More Discussions for this daf
1. An argument with God 2. Mili d'Alma? 3. Machlokes R. Eliezer and The Rabanan
4. איפוך או מוחלפת השיטה

Ethan Lutske asked:

I know that somewhere in the gemara is a partabout a rabbi havent a debte with god, and the rabb wins. Can you explain what this is about, and how it is interpreted?

Ethan Lutske, Los Angeles, California, United States of America

The Kollel replies:

There are several places in the Gemara where a person "argues" with G-d. You are probably referring, however, to the Gemara in Bava Metzia 59b, which details at length an incident in which one rabbi, Rebbi Eliezer, debated with all of the other rabbis on a certain issue. Even though a heavenly voice issued forth during the debate proclaiming that "the law follows him in all places," Rebbi Yehoshua stood up and declared that "it is not in Heaven" (Devarim 30:12), but rather G-d commanded in the Torah "the matter must be decided by the majority" (Shemos 23:2), meaning that in cases of a debate about the application of a Torah law, the Halachah must be decided by humans based on the guidelines given by G-d at Sinai. It is G-d's will that the Sages apply the laws of the Torah to the best of their understanding. Rebbi Yehoshua was saying that this means that G-d does not involve Himself, so to speak, with deciding questions of how to apply the Halachah. How, then, did he explain the fact that a heavenly voice issued forth proclaiming the Halachah to follow Rebbi Eliezer? He understood it to be merely a test of whether the Sages would properly fulfill the requirement to rule in accordance with the majority (see Rabeinu Chananel cited by the Shitah Mekubetzes.)

The Gemara there continues and says that Rebbi Nasan once met Eliyahu and asked him, "What was the Holy One, Blessed is He, doing at that moment [when Rebbi Yehoshua rejected the heavenly voice]?" Eliyahu replied, "He (G-d) was smiling and saying, 'My children have won over Me, My children have won over Me."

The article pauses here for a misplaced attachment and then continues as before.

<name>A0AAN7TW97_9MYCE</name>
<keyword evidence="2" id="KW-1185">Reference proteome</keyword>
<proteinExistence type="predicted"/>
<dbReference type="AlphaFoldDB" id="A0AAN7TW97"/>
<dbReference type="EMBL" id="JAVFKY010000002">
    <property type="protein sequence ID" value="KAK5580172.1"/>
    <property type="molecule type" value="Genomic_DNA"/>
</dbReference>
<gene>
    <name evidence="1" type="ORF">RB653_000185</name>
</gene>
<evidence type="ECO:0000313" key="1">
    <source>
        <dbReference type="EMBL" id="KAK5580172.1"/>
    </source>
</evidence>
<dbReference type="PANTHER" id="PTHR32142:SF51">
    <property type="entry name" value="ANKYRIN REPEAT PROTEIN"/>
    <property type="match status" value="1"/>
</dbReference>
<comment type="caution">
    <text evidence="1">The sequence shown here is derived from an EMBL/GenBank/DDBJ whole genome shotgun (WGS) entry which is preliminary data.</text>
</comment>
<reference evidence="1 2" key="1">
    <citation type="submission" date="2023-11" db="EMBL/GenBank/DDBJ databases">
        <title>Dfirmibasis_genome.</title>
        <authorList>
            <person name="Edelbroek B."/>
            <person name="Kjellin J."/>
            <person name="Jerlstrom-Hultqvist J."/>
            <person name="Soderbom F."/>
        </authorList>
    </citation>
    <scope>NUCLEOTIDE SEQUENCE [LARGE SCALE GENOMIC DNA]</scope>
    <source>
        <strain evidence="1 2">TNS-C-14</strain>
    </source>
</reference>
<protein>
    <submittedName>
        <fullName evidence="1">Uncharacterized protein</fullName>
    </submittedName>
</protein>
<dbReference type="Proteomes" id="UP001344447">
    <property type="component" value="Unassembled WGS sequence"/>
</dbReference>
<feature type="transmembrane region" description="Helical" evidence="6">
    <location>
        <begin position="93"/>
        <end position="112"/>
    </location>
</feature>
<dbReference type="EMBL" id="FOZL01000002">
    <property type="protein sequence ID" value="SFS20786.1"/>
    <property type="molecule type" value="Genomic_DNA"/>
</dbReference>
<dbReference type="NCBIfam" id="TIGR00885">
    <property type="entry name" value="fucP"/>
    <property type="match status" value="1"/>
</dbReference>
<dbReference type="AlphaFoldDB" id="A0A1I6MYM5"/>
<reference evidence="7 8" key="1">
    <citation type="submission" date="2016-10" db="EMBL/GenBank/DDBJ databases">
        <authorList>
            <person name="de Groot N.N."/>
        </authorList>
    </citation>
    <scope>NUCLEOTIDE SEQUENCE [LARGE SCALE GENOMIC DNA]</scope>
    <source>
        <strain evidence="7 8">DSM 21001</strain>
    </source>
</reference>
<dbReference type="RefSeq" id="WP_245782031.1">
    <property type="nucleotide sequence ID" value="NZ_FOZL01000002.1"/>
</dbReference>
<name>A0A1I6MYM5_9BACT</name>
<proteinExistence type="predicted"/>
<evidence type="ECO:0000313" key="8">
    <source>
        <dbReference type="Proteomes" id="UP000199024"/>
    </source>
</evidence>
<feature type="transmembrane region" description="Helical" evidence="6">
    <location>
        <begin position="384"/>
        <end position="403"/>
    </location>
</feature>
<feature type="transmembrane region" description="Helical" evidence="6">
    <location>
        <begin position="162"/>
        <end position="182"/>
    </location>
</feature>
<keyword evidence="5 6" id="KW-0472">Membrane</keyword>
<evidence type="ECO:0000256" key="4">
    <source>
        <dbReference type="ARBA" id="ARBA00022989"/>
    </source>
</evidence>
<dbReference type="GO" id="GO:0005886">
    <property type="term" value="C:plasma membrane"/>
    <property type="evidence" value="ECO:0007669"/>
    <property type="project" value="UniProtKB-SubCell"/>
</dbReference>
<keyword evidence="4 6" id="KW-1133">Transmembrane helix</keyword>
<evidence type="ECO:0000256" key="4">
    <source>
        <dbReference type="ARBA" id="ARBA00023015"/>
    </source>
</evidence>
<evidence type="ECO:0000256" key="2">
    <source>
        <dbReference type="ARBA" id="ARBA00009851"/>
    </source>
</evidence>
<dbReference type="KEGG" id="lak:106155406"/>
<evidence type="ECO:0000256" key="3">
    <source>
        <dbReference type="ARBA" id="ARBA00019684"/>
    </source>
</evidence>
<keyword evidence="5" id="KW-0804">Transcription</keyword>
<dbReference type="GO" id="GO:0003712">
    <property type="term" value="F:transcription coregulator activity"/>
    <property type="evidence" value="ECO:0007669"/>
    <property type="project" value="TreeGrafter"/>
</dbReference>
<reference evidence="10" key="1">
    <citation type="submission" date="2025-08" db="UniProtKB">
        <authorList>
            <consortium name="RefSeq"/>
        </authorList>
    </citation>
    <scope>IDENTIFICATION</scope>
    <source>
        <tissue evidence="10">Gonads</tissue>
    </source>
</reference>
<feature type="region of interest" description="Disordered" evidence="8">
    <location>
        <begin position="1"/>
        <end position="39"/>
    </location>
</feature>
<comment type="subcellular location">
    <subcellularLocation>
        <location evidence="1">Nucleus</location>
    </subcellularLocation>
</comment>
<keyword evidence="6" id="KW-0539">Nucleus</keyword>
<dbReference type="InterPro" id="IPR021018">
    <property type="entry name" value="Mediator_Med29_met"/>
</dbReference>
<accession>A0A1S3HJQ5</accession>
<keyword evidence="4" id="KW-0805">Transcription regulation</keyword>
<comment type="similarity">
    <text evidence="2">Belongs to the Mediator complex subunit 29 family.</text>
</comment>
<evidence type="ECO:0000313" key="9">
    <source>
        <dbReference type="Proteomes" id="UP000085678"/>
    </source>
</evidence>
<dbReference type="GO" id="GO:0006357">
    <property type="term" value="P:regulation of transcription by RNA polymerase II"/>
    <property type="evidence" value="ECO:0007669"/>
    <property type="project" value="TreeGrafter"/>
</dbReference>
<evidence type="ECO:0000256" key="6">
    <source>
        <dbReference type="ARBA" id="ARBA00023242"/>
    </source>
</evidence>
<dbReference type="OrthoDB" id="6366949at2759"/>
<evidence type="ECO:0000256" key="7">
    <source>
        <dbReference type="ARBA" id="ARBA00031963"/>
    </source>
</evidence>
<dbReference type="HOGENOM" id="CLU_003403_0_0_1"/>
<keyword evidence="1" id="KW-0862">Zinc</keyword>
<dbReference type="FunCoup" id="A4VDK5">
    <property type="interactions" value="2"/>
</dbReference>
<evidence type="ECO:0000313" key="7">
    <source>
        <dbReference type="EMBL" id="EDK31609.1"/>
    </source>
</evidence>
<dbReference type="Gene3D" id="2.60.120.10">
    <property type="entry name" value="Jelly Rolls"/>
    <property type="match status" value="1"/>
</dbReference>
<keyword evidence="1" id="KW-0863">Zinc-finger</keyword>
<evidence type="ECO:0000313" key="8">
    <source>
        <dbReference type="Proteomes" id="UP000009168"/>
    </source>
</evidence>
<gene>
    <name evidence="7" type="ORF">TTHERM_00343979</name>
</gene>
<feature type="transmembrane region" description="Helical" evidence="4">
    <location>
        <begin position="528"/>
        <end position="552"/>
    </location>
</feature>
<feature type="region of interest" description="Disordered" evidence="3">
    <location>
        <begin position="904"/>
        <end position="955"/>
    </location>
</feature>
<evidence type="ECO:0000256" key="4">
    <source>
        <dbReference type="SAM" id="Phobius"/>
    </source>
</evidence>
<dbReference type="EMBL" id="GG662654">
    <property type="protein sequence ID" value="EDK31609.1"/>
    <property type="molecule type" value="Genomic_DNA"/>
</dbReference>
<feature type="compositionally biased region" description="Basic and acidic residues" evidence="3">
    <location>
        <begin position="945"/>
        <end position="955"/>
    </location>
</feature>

The Sefer ha'Chinuch (#496) explains what "winning over" G-d means. G-d decreed that it must be human authorities who decide the Halachah based on the guidelines that He gave at Sinai, such as the guideline that the Halachah follows the majority opinion. Furthermore, part of this decree is that the majority's decision will stand even in the rare case that it is a mistake. The reason for this is that since humans do not have perfect, Divine intellect, mistakes in applications of Halachah are inevitable, and thus -- if it is left to individuals to decide how to apply the Halachah -- there is a risk that different people would decide how to apply the Halachah in different ways, and the Torah would be practiced differently by different groups. To avoid such a situation, G-d gave to the Sages the prerogative and responsibility to decide Halachic questions. Even though, being human, they, too, are prone to make mistakes, the disadvantage of an occasional mistake is far outweighed by the advantage of having one group with the authority to decide Halachic issues and the entire nation practicing the Torah in a unified fashion.

In the incident that the Gemara relates, since the Sages rejected the heavenly voice and insisted that the Halachah follow the majority, they used G-d's own rule to enforce their ruling (which may very well have been a mistake) and in a sense "won over" G-d. G-d therefore smiled, as it were, saying that "they used My own rule in order to win over the truth! Nevertheless, their mistaken decision will be upheld as the Halachah in this one case for the sake of the eternal authority of the Torah."

Y. Shaw